It’s also common for people to chase after a loss, hoping to find a way to “correct” it somehow. Think of the gambler who lost a few bets and is now doubling down on everything, hoping to somehow earn back the money so they can “make everything right” again.
It’s tempting to try to ignore the pain and forget it by throwing yourself into the next project. The human brain does everything it can to avoid pain, after all, and the instinctive response is to run away from it as fast as possible.
While it may be uncomfortable to sit down and confront the source of your failure, at the very least, you have to make sure that you’re spending your time and energy wisely.
“I give myself 24 hours to mourn a failure. When something fails, I wallow in it for a day. And then I move on. I never let it stay with me for more than a day. But I give it its one day.” – Brad Feld, founder of Techstars.
Whether you need a day, or two days, or even a week, give yourself time to process what happened. While you can’t always control the situation around you, you can always control your reaction towards it.
A study that followed 59 executives and engineers who recently lost their jobs found that those who deliberately confronted their emotions were more likely to feel in control of their situations and had higher senses of self-esteem compared to those who didn’t.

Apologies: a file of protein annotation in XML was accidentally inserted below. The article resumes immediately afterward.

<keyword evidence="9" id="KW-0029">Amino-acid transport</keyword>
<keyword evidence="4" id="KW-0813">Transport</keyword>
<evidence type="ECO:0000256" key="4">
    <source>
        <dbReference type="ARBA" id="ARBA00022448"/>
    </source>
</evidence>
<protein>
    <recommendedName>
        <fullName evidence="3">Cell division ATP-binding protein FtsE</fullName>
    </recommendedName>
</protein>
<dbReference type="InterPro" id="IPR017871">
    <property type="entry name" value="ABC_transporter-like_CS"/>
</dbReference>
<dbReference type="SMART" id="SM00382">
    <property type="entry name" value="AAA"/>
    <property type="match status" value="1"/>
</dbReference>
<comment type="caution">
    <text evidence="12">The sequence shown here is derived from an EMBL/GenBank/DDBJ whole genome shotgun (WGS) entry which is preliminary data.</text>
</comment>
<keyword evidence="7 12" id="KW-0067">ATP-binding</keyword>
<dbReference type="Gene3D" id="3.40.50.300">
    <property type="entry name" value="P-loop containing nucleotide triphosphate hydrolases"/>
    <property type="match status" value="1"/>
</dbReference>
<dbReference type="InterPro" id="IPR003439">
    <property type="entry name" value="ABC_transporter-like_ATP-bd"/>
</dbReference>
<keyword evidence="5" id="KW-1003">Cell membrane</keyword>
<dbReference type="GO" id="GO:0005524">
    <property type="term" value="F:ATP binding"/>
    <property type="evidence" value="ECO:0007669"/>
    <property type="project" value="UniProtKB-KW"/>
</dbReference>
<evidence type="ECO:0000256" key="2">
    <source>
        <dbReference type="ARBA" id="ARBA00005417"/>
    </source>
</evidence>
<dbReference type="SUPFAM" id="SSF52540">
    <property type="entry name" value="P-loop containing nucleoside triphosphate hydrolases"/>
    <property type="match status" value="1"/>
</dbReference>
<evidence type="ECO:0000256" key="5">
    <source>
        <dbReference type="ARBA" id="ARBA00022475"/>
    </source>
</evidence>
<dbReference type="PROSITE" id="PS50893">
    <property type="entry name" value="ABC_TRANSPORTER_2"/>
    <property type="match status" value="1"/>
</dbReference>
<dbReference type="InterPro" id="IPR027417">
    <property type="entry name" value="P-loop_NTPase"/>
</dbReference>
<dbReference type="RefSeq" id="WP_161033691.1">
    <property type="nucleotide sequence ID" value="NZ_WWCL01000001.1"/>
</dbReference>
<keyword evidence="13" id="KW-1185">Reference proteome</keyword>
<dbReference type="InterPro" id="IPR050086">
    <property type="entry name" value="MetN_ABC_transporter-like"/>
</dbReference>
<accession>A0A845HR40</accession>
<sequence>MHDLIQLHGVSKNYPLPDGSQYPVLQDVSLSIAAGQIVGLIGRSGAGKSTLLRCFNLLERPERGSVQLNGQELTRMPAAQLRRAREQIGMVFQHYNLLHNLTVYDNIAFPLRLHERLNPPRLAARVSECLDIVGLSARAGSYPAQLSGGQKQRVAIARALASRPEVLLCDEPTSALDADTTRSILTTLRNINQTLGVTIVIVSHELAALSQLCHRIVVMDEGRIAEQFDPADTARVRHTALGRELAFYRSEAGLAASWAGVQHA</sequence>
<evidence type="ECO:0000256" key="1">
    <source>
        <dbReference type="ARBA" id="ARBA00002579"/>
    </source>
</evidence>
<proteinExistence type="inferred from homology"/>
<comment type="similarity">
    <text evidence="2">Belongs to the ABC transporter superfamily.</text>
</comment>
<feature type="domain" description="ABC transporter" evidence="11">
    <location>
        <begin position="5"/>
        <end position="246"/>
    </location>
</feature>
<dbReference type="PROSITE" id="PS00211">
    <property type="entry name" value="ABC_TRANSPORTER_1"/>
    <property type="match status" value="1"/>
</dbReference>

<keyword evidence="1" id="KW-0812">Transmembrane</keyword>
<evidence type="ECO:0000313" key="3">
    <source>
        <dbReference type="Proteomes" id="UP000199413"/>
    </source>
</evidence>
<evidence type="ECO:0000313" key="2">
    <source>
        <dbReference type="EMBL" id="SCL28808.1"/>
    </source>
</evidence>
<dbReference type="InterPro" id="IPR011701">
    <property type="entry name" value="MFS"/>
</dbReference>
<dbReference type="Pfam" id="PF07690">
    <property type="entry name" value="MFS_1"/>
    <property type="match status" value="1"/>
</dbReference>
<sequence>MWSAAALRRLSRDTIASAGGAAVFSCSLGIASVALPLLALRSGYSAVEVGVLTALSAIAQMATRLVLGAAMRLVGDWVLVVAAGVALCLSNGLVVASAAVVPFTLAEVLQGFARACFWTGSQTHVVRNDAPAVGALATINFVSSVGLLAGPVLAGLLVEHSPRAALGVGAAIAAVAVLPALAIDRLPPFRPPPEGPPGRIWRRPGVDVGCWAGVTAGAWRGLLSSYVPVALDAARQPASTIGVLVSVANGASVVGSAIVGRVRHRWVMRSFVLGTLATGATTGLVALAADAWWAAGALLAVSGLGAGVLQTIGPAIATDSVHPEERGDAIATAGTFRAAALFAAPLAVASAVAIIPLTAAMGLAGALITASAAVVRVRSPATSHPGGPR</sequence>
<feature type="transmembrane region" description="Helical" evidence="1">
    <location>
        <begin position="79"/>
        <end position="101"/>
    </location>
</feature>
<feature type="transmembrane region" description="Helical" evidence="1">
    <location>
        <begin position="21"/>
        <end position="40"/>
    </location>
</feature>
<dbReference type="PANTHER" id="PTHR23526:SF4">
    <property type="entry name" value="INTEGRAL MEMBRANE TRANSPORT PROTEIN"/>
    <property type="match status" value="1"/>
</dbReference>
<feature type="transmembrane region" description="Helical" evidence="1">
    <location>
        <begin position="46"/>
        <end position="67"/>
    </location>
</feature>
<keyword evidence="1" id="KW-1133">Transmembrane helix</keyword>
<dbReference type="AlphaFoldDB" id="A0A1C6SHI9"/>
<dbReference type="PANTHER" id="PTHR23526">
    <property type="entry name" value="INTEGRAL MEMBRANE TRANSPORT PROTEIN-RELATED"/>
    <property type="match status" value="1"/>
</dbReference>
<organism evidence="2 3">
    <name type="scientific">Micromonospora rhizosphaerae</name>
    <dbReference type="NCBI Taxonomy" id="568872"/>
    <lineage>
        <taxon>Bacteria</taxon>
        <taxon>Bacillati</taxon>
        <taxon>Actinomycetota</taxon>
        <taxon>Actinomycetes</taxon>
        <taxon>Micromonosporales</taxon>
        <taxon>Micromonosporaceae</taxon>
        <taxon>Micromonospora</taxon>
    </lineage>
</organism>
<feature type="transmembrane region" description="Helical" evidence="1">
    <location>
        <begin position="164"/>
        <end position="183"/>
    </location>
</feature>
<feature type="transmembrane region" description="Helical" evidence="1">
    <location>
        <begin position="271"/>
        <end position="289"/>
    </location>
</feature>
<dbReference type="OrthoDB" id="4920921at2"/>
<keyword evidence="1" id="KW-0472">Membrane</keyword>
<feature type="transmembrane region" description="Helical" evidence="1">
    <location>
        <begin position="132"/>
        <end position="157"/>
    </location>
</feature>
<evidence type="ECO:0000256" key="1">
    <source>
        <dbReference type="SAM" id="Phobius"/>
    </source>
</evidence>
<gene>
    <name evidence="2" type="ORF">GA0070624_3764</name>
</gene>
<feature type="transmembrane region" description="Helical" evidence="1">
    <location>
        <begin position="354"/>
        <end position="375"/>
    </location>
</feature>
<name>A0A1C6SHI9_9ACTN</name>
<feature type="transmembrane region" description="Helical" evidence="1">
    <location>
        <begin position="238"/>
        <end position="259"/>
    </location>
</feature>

Unsurprisingly, the ones who spent some time resolving their emotions over the loss were also far more likely to get back on their feet and find employment again.
It’s important to remember that in order to truly learn and overcome our failures, we need to take a moment to think about them. Otherwise you’re just rushing blindly forward and you’ll find yourself making the same mistakes over and over again.
You Don’t Fail; You Just Learn
In the startup world, we often talk about how important it is to “fail forward.” That is, to find the silver lining in even the cloudiest of situations.
For entrepreneurs, every failure, mishap, or mistake embodies a valuable opportunity for learning and self-reflection. Taking a step back to analyze every setback is a vital skill for every entrepreneur.
The trouble is, no matter how many times you hear the cliché “failure is the greatest teacher,” it can be very easy to get caught up playing the blame game, chasing losses with a sunk-cost mentality, and spiralling into a mire of self-pity anddepression.
In order to truly be able to overcome and learn from failure, you must first have the right mindset when it comes to analyzing your failures.
“I have not failed. I just found 10,000 ways that won’t work.” – Thomas Edison.
For starters, that means you stop looking for something or someone to blame. Some people will blame themselves, some will blame others, and some will just say they had no control over it. Instead, try to take a step back and look at the situation as objectively as possible.